Alcohol consumption modulates prelimbic cortex response to cocaine following sequential cocaine and alcohol polysubstance use in the rat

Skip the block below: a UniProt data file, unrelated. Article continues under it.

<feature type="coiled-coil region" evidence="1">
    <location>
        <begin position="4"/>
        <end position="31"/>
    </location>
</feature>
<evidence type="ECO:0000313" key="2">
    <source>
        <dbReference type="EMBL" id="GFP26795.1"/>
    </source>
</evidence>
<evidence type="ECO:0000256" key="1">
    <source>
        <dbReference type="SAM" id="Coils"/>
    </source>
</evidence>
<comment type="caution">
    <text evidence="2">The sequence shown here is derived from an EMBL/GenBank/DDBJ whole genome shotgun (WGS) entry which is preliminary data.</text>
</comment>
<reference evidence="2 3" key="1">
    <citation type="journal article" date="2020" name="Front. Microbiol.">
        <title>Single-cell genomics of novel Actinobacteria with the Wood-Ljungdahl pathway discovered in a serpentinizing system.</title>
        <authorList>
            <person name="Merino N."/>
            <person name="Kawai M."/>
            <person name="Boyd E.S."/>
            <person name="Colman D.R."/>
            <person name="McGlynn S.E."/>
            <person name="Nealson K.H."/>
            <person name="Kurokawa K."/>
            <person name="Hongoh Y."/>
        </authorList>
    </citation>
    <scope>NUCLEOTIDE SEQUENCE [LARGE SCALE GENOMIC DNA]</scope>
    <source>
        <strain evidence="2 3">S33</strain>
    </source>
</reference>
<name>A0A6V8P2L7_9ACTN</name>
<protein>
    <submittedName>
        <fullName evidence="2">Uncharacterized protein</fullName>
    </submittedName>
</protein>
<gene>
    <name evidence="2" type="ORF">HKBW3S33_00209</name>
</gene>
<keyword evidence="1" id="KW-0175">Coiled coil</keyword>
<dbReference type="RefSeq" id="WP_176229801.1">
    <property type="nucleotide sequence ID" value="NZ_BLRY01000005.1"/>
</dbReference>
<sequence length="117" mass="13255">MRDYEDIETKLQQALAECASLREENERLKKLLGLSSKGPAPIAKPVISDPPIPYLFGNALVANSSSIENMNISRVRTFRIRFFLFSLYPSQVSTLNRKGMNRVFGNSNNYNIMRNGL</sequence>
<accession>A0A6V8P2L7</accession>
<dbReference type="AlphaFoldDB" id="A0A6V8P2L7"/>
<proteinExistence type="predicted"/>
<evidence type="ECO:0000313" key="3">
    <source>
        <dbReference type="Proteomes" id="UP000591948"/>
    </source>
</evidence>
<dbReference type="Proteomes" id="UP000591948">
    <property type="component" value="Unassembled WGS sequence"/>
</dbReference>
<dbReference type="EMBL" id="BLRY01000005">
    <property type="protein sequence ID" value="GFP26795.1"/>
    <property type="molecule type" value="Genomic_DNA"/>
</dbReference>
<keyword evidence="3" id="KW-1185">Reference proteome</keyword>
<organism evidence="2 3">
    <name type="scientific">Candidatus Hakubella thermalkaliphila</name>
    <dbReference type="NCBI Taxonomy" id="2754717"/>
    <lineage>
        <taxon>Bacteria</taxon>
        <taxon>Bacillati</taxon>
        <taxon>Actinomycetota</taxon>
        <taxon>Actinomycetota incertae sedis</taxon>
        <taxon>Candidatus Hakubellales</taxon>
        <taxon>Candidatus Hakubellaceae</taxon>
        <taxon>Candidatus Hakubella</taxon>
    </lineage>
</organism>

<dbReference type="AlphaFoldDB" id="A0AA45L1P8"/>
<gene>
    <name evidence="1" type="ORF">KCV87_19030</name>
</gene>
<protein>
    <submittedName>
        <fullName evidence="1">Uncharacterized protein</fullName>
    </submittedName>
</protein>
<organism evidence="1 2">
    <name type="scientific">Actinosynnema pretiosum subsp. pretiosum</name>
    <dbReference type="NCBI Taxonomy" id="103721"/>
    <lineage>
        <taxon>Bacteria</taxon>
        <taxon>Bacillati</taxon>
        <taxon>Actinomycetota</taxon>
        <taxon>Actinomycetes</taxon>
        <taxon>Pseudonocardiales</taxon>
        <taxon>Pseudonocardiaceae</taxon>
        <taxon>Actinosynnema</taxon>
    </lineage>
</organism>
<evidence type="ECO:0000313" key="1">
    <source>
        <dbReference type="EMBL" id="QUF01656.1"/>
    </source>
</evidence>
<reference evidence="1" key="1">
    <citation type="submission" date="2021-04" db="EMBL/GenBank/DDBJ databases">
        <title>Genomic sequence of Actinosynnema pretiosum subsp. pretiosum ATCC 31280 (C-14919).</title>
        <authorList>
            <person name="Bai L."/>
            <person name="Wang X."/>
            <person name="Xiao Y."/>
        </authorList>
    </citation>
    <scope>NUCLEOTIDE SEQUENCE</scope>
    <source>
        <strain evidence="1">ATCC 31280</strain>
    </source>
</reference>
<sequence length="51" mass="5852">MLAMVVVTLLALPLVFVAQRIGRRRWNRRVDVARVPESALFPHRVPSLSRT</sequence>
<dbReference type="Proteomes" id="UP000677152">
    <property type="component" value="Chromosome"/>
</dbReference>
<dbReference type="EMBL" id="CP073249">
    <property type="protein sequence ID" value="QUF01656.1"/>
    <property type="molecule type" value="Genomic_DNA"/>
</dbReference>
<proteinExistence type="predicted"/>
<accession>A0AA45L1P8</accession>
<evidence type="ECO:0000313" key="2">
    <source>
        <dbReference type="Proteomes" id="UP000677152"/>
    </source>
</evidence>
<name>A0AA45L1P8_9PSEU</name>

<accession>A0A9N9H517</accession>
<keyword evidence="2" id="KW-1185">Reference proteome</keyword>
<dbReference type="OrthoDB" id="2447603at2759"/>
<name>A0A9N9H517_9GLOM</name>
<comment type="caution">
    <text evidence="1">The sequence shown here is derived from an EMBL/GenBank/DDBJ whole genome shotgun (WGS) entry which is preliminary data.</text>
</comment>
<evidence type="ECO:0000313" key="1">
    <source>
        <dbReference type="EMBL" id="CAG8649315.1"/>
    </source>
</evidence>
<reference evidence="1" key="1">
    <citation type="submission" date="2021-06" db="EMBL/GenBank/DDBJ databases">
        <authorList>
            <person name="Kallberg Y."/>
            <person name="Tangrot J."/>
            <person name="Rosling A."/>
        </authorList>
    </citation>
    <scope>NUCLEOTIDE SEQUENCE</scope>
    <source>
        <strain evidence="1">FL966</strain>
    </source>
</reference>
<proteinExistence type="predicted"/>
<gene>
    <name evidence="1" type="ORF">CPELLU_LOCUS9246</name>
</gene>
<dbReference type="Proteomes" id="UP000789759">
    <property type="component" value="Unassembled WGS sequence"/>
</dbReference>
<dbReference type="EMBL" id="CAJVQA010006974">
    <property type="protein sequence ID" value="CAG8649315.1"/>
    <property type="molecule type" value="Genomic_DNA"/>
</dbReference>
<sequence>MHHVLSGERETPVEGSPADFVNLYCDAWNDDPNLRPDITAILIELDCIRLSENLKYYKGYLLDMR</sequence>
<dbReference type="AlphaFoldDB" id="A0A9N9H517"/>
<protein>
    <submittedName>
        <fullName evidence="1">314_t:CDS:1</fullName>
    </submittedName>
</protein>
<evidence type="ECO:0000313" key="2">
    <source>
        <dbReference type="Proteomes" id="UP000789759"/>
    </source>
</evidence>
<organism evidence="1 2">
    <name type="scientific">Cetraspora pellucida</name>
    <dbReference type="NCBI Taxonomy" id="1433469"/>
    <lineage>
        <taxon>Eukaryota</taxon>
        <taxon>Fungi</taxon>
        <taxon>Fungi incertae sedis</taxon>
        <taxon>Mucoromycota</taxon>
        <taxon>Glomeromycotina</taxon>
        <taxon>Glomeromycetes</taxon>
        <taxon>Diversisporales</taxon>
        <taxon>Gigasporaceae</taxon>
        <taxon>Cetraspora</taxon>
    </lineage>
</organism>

Polysubstance use (PSU), involves the consumption of more than one drug within a period of time and is prevalent among cocaine users. Ceftriaxone, a beta-lactam antibiotic, reliably attenuates reinstatement of cocaine seeking in pre-clinical models by restoring glutamate homeostasis following cocaine self-administration but fails to do so when rats consume both cocaine and alcohol (cocaine + alcohol PSU). We previously found that cocaine + alcohol PSU rats reinstate cocaine seeking similarly to cocaine-only rats, but demonstrate differences in reinstatement-induced c-Fos expression throughout the reward system, including a lack of change upon ceftriaxone treatment. Here, we used this model to determine if previous findings were caused by tolerance or sensitization to the pharmacological effects of cocaine. Male rats underwent intravenous cocaine self-administration immediately followed by 6 h of home cage access to water or unsweetened alcohol for 12 days. Rats subsequently underwent 10 daily instrumental extinction sessions, during which time they were treated with either vehicle or ceftriaxone. Rats then received a non-contingent cocaine injection and were perfused for later immunohistochemical analysis of c-Fos expression in the reward neurocircuitry. c-Fos expression in the prelimbic cortex correlated with total alcohol intake in PSU rats. There were no effects of either ceftriaxone or PSU on c-Fos expression in the infralimbic cortex, nucleus accumbens core and shell, basolateral amygdala, or ventral tegmental area. These results support the idea that PSU and ceftriaxone alter the neurobiology underlying drug-seeking behavior in the absence of pharmacological tolerance or sensitization to cocaine.